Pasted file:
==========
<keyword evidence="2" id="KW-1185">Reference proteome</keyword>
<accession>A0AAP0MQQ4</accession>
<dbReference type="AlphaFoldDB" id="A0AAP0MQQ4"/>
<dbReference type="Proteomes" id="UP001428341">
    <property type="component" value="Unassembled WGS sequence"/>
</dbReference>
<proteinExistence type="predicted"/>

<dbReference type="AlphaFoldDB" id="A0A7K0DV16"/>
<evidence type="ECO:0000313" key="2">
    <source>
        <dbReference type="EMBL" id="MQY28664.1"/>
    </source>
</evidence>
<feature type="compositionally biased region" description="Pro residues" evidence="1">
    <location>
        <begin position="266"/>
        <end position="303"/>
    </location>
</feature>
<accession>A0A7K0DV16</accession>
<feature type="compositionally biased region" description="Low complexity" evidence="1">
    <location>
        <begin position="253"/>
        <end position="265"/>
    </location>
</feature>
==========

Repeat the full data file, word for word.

<keyword evidence="2" id="KW-1185">Reference proteome</keyword>
<accession>A0AAP0MQQ4</accession>
<dbReference type="AlphaFoldDB" id="A0AAP0MQQ4"/>
<dbReference type="Proteomes" id="UP001428341">
    <property type="component" value="Unassembled WGS sequence"/>
</dbReference>
<proteinExistence type="predicted"/>

<dbReference type="AlphaFoldDB" id="A0A7K0DV16"/>
<evidence type="ECO:0000313" key="2">
    <source>
        <dbReference type="EMBL" id="MQY28664.1"/>
    </source>
</evidence>
<feature type="compositionally biased region" description="Pro residues" evidence="1">
    <location>
        <begin position="266"/>
        <end position="303"/>
    </location>
</feature>
<accession>A0A7K0DV16</accession>
<feature type="compositionally biased region" description="Low complexity" evidence="1">
    <location>
        <begin position="253"/>
        <end position="265"/>
    </location>
</feature>